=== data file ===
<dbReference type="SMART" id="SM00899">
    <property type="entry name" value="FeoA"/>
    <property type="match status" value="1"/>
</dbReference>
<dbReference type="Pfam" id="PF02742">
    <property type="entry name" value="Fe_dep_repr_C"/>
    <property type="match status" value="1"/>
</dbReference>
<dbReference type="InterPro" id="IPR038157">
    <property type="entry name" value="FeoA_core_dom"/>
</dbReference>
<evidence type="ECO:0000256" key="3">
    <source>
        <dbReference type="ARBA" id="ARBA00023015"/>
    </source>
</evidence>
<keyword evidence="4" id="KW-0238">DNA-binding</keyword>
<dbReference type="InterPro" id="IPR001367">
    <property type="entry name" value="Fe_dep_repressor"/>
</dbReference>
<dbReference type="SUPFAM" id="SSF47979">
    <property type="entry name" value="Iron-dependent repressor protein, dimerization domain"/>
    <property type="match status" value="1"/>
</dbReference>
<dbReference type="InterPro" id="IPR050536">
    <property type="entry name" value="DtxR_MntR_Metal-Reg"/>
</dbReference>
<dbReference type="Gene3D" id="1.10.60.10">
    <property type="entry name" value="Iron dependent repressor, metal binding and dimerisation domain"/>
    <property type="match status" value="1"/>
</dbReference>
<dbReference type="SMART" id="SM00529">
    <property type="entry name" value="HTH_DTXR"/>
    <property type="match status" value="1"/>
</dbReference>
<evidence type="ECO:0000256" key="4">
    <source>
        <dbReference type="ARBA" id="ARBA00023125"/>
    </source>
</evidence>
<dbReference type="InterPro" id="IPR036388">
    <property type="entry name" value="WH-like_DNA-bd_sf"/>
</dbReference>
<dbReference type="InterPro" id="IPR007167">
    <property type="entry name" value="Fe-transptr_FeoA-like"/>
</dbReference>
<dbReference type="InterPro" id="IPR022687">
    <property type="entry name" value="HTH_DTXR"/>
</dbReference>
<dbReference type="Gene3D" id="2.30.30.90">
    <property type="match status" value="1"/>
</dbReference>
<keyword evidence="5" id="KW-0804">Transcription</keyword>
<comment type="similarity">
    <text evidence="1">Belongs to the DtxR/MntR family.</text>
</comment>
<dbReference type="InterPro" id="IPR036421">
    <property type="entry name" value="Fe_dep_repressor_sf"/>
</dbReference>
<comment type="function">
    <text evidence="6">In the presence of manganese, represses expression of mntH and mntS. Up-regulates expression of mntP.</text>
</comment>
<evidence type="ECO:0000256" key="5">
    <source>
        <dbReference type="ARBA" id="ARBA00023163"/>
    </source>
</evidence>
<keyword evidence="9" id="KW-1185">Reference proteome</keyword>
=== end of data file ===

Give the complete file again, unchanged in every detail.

<dbReference type="SMART" id="SM00899">
    <property type="entry name" value="FeoA"/>
    <property type="match status" value="1"/>
</dbReference>
<dbReference type="Pfam" id="PF02742">
    <property type="entry name" value="Fe_dep_repr_C"/>
    <property type="match status" value="1"/>
</dbReference>
<dbReference type="InterPro" id="IPR038157">
    <property type="entry name" value="FeoA_core_dom"/>
</dbReference>
<evidence type="ECO:0000256" key="3">
    <source>
        <dbReference type="ARBA" id="ARBA00023015"/>
    </source>
</evidence>
<keyword evidence="4" id="KW-0238">DNA-binding</keyword>
<dbReference type="InterPro" id="IPR001367">
    <property type="entry name" value="Fe_dep_repressor"/>
</dbReference>
<dbReference type="SUPFAM" id="SSF47979">
    <property type="entry name" value="Iron-dependent repressor protein, dimerization domain"/>
    <property type="match status" value="1"/>
</dbReference>
<dbReference type="InterPro" id="IPR050536">
    <property type="entry name" value="DtxR_MntR_Metal-Reg"/>
</dbReference>
<dbReference type="Gene3D" id="1.10.60.10">
    <property type="entry name" value="Iron dependent repressor, metal binding and dimerisation domain"/>
    <property type="match status" value="1"/>
</dbReference>
<dbReference type="SMART" id="SM00529">
    <property type="entry name" value="HTH_DTXR"/>
    <property type="match status" value="1"/>
</dbReference>
<evidence type="ECO:0000256" key="4">
    <source>
        <dbReference type="ARBA" id="ARBA00023125"/>
    </source>
</evidence>
<dbReference type="InterPro" id="IPR036388">
    <property type="entry name" value="WH-like_DNA-bd_sf"/>
</dbReference>
<dbReference type="InterPro" id="IPR007167">
    <property type="entry name" value="Fe-transptr_FeoA-like"/>
</dbReference>
<dbReference type="InterPro" id="IPR022687">
    <property type="entry name" value="HTH_DTXR"/>
</dbReference>
<dbReference type="Gene3D" id="2.30.30.90">
    <property type="match status" value="1"/>
</dbReference>
<keyword evidence="5" id="KW-0804">Transcription</keyword>
<comment type="similarity">
    <text evidence="1">Belongs to the DtxR/MntR family.</text>
</comment>
<dbReference type="InterPro" id="IPR036421">
    <property type="entry name" value="Fe_dep_repressor_sf"/>
</dbReference>
<comment type="function">
    <text evidence="6">In the presence of manganese, represses expression of mntH and mntS. Up-regulates expression of mntP.</text>
</comment>
<evidence type="ECO:0000256" key="5">
    <source>
        <dbReference type="ARBA" id="ARBA00023163"/>
    </source>
</evidence>
<keyword evidence="9" id="KW-1185">Reference proteome</keyword>